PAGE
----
President Donald Trump on Wednesday said he plans to do what he can to roll back what he views as unnecessary and restrictive regulations that are holding automakers back from creating jobs for Americans.
Trump, speaking before hundreds of autoworkers at the American Center for Mobility at Willow Run in Ypsilanti, also talked about his efforts to renegotiate the North American Free Trade Agreement.
"Buy American and hire American. It's not just a motto, it’s a pledge," Trump said. "The era of economic surrender for the United States is over."
Trump said the U.S. Environmental Protection Agency, under his administration, will resume a mid-term review process for greenhouse gas emissions that was started last year under former President Barack Obama's administration.
"It was necessary (to resume the review) because the standards were set far into the future," Trump said. "If the standards threaten auto jobs, then common sense changes could have — and should have — been made."
Trump said the Obama administration rushed its decision to review automotive regulations that become far more difficult to achieve from 2021 to 2025.
"Just days before my administration took office, the EPA cut short a mid-term review. Today, I am announcing that we are going to cancel that executive action. We are going to restore the originally scheduled midterm review," Trump said, confirming reports from earlier in the day.
Trump's decision has been applauded by groups representing automakers, who say they need a break from the standards because lower fuel prices have altered American buying habits and because of the cost of meeting the requirements.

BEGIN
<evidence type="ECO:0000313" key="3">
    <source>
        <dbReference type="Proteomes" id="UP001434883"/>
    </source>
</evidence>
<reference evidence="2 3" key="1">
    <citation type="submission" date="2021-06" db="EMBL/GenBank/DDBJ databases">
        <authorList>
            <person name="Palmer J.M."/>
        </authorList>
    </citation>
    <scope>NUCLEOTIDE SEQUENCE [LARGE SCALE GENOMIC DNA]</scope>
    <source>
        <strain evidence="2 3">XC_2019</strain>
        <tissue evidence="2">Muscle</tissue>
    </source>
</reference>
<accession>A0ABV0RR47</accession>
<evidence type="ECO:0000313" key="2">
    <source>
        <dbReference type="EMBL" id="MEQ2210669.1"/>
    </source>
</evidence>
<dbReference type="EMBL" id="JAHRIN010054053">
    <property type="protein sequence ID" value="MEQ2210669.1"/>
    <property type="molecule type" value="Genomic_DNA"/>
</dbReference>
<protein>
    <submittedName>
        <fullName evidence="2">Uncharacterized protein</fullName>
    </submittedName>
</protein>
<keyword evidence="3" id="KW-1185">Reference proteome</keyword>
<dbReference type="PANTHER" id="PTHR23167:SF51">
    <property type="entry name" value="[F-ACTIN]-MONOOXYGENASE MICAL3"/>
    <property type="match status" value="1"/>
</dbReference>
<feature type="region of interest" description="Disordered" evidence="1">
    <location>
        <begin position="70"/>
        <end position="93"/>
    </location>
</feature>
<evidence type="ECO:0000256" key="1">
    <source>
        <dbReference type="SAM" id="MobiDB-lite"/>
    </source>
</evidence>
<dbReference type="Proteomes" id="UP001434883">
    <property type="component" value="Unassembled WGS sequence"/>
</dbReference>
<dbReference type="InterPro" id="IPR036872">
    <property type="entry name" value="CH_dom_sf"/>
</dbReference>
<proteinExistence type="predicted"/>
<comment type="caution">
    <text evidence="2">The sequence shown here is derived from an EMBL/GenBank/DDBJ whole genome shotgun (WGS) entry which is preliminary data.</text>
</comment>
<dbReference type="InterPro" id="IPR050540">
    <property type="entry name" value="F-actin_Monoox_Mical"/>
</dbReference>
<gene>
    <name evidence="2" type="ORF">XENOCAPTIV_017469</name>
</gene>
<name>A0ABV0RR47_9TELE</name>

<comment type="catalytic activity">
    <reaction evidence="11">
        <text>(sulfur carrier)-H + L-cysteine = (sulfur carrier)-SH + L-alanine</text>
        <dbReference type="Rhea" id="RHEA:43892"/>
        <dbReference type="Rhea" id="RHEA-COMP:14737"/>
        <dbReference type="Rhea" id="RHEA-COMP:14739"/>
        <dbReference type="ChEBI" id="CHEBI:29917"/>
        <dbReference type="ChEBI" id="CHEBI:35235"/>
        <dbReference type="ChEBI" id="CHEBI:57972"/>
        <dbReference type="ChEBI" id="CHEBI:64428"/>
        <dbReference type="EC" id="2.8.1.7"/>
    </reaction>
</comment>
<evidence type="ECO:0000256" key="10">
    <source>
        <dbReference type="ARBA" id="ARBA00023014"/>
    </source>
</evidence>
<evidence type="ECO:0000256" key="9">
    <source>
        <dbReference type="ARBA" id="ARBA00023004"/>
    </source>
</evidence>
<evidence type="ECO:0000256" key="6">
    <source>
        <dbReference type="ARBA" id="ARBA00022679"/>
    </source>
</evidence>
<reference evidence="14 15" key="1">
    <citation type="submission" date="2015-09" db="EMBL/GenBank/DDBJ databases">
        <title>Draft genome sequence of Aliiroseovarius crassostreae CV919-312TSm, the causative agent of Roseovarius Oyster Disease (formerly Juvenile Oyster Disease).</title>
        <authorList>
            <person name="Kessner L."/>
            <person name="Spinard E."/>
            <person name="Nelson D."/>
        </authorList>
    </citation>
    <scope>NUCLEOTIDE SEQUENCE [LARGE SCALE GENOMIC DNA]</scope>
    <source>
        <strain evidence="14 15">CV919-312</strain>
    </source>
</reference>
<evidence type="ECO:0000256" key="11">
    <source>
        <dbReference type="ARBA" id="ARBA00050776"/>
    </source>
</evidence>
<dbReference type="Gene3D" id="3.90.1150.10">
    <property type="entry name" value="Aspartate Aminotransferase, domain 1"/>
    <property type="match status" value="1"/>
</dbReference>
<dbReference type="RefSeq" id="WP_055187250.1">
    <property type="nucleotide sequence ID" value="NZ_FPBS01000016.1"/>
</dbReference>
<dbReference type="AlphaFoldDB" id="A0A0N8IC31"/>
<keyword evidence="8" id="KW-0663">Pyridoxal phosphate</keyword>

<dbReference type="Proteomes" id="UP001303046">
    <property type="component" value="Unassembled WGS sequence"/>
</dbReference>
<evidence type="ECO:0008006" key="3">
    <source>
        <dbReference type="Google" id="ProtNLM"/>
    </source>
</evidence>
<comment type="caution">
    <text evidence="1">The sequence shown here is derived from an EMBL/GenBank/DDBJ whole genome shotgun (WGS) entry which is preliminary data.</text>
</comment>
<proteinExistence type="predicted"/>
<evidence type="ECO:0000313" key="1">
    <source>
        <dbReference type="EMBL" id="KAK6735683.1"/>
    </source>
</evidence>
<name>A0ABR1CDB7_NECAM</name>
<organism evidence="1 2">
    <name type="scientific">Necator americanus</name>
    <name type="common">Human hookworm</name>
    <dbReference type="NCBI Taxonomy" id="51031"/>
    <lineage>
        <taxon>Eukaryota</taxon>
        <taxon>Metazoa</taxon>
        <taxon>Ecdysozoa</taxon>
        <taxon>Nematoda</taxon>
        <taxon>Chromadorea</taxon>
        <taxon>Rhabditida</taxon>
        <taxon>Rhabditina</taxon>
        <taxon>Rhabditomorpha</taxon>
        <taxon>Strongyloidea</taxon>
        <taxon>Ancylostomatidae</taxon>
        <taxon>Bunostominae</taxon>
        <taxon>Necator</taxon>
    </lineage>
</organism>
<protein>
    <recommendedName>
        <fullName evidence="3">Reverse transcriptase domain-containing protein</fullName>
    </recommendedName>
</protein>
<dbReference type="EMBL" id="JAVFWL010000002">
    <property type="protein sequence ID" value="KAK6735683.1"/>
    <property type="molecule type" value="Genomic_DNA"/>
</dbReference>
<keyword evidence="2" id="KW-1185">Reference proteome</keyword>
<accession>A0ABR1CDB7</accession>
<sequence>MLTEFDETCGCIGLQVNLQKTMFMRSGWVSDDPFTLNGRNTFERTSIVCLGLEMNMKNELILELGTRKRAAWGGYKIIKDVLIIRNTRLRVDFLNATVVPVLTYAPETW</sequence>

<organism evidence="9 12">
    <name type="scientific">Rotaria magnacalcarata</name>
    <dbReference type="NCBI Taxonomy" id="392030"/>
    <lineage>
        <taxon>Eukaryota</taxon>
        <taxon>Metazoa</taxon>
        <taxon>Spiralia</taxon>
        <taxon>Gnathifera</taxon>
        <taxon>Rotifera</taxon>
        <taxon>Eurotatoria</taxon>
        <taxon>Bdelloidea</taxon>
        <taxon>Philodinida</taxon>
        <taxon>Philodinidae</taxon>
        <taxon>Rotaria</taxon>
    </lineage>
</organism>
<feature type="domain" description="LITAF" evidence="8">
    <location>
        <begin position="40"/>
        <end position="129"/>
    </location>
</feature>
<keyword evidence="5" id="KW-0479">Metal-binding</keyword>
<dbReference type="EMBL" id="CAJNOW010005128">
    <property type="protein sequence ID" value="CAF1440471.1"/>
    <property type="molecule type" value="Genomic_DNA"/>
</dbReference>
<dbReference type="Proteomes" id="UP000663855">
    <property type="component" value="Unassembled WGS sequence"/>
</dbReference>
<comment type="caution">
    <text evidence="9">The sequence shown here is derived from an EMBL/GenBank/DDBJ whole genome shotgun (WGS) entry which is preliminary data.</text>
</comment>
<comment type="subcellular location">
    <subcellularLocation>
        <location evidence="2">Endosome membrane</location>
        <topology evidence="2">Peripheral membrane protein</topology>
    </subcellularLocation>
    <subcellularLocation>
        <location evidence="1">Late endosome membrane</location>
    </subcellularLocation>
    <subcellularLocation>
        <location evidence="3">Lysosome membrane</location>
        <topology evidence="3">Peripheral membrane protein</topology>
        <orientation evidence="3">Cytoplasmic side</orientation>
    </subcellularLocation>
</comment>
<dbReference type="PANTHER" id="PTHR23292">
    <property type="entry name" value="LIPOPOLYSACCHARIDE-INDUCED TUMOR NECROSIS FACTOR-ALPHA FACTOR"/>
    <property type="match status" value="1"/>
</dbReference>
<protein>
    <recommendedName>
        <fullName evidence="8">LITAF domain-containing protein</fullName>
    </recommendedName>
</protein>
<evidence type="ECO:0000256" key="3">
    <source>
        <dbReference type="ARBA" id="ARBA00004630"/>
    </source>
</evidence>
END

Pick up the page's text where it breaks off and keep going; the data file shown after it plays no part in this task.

But environmental groups have widely criticized Trump's move, saying automakers could have met the standards, which will improve the environment.
The EPA, in January, decided that the current regulations should remain in place because automakers have the ability to meet those standards.
Before he spoke, the president met with top executives from 13 automotive manufacturers, suppliers and unions.
Fiat Chrysler CEO Sergio Marchionne, GM CEO Mary Barra, Toyota President of North America Jim Lentz and UAW President Dennis Williams were among those who attended. U.S. Transportation Secretary Elaine Chao and EPA Administrator Scott Pruitt also were expected to be present.
"I think that it's great that he is here today," said Larry LaBrana, 53, of Sterling Heights. "I am interested in what he has to say about the automotive industry and how he can help us. Any help would be great. I would like to see things stay here in America, keep American jobs for American workers."
LaBrana, an engineer and union steward for UAW Local 412 who works at Fiat Chrylsler's Sterling Stamping plant, declined to say whether he voted for Trump but said he supports Trump now.
"I am supportive of our president-elect. He won the election. As Americans, we are supposed to support our president," LaBrana said. "That is our patriotic duty."
Bruce Sims, wearing a red "Make America Great Again," hat said he voted for Obama twice but decided to support Trump because of his emphasis on jobs and cutting the budget.
"We are hear to support the president," said Sims, 57, who also works for Fiat Chrysler. "Now I am here to see what Trump can do."
Sims said he is happy to see Trump take steps to reduce automotive regulations.